Island Wise

Swag City

Remember when Diddy changed his name to “Swag?” And then the New Yorker attempted to define the term in an article called “Where’s Earl,” about the rap group Odd Future? We’ve come to accept that the word swag is a noun, an adjective, a verb, an all-purpose expression, and now, it’s also a line of uniquely modern scarves designed by Christel Gama.


On film

App to the Fourth Wall

On film

On film / We’re entering the autumnal season of all things HIFF, and this year’s 32nd annual Hawaii International Film Festival is riding in on a lot of hype, with 219 films total, including 97 narrative features, 34 docs and 88 shorts from 43 countries. But for those foaming at the mouth for a fall flick and unable to wait until Oct.


On heart strings

Life in B-flat Major

On heart strings

On heart strings / When I couldn’t get hold of Leo Daquioag, CEO and founder of Music For Life Foundation, I nearly shelved this story. He was on his way to Osaka to meet with Jake Shimabukuro who was in concert there, but I wanted to ask him specific questions about how his foundation, and the gift of a single instrument could change a person’s life.


On splitting ends

Extensions by The Strand

On splitting ends

On splitting ends / Kakaako has reached its glamification summit. Street murals are popping up like bright shiny pennies.


Kai ea Steals the Show

This was no pheromone party. I mean, there were clothes, and there were singles, but the only ones sniffing their way to love at last week’s RAW Fashion Show were the people outside looking for Paparazzi.


On the tongue

Ginger Soul

On the tongue

On the tongue / Hawaiian production of ginger root was once at 15 million pounds per year, says Bill Tocantins, the man behind Elixir G, a very powerful concentrate that is made with an enormous amount of fresh ginger root from the Big Island. According to him, fresh ginger production is now less than 2 million pounds per year.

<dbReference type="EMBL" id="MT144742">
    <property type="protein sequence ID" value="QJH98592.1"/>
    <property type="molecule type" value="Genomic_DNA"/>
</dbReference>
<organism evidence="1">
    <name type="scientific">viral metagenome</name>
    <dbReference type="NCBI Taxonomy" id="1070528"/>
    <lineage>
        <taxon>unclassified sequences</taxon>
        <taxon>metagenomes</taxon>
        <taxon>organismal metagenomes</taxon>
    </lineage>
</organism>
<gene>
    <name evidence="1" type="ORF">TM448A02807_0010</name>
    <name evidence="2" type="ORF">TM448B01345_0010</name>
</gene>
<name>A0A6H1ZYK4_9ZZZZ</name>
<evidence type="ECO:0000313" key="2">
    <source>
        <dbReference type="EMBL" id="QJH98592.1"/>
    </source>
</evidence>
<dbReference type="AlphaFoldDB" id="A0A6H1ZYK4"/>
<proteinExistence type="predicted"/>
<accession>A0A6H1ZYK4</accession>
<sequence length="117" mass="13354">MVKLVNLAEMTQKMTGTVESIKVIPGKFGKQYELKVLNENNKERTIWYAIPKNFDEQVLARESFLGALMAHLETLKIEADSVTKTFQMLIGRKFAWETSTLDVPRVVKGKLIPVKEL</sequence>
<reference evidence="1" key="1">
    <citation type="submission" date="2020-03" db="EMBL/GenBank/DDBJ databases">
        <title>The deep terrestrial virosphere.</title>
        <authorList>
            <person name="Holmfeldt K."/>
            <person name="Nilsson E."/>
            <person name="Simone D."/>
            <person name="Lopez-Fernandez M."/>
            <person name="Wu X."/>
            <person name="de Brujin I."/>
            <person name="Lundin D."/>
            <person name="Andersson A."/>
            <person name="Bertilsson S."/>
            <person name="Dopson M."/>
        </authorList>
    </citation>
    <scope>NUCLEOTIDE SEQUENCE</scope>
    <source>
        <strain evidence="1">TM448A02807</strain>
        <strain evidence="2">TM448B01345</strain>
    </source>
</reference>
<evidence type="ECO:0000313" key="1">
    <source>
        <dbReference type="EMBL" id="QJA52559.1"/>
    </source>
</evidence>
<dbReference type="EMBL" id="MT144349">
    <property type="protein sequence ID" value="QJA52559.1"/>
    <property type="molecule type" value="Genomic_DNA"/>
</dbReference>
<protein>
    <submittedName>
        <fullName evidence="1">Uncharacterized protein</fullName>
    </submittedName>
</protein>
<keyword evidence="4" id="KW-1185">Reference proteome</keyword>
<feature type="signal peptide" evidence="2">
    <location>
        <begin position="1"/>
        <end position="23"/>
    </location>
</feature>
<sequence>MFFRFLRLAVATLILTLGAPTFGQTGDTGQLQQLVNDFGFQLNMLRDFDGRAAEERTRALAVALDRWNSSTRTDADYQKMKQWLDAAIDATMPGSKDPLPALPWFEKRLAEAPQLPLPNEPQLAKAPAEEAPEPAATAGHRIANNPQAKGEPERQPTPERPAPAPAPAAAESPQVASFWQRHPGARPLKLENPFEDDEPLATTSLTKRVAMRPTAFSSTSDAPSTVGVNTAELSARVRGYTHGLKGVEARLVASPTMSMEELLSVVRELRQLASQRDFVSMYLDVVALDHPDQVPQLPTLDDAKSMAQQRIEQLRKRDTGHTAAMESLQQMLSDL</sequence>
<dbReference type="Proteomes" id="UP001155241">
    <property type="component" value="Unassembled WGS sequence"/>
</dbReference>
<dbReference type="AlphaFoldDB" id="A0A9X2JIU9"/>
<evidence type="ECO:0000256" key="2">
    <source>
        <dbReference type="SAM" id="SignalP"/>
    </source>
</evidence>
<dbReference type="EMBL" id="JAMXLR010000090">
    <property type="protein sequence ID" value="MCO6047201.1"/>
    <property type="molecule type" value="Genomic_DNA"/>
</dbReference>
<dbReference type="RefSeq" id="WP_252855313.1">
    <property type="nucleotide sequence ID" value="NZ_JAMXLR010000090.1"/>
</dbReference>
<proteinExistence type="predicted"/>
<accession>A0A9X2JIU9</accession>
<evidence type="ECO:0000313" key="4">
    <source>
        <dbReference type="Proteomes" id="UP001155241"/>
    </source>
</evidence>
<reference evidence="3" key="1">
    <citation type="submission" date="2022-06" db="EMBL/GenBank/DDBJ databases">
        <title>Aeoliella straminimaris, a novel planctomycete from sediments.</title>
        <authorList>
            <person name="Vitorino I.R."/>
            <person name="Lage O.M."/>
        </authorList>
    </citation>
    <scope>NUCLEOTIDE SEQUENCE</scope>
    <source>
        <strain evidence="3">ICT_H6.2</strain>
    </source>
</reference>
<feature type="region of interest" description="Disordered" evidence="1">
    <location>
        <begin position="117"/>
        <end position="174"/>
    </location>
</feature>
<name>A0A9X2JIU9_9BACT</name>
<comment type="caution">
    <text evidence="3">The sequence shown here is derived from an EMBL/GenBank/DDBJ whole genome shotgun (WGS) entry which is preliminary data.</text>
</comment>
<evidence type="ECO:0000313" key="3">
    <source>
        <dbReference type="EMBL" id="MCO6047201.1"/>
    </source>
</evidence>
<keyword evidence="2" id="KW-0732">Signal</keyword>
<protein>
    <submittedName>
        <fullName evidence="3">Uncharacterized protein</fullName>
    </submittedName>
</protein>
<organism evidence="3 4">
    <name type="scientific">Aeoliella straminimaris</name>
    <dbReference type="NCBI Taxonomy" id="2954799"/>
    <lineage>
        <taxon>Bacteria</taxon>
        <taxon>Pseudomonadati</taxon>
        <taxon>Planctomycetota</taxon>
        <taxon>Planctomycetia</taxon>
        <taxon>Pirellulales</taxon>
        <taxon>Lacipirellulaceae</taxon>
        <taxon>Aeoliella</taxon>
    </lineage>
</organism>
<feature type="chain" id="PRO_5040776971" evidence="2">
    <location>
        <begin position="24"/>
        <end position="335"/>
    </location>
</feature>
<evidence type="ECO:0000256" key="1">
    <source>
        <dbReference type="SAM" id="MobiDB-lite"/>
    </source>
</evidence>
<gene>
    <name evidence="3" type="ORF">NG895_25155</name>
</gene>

On being exposed

Meet RAW

On being exposed

On being exposed / Lately, you’ve probably seen RAW emails popping up or notifications slamming your Facebook page. And there’s a good chance you haven’t yet taken a close enough look to see what all the buzz is about.


On the body

Textured Lives

On the body

On the body / Scholar and author Barbara Kawakami brings the most significant collection of Issei (first generation Japanese) immigration and plantation clothing in the world to Bishop Museum, and the opening day for the exhibition is this Saturday. Sept.


Glow Hard

“There are two reasons why we chose to use Armenian ingredients [in our products],” says creative and brand director for AMS Naturals, Ani Martirosian. “First, these ingredients contain a potency and resilience that we weren’t able to find in like ingredients grown elsewhere…and secondly, Anahit, [face and body balm], merges my Armenian heritage with my Hawaii upbringing.” Martirosian was 10 years old when her parents moved to Hawaii, and she explains that the roots, flowers, and herbs they use to make Anahit grow wild in the Armenian highlands.


Luck be a Mushroom

While perusing booths of pottery at the most recent Arts Fest at Kapiolani Park, I stumbled upon mushrooms. I could make a cheap joke here, but instead I’ll say that these mushrooms are just as happy and refreshing, yet much more colorful than others.


On the body

So Bazaar, So Bazaar

On the body

On the body / Just in case you’re the next lucky contestant on some million-dollar game-show, know this: The word jewel, which was Anglicized from the Old French “joule,” and beyond that to the Latin word “jocale,” actually means “plaything.” I thought about this as I entered Kaimuki’s Bead It! shop on Koko Head Avenue several weeks ago. The store is a kaleidoscope of shapes, colors and textures–organic and synthetic–beautifully displayed like stones wrapped in pieces of hand-painted washi paper.


On history

I Remember You Well, At Lexington Hotel

On history

On history / The Hawaiian Room at The Lexington Hotel was a popular New York City attraction that opened in 1937. You can probably guess what it looked like: island scenes of another era, windy colors as rich and vibrant as the Hawaiian music and hula that breathed on stage.


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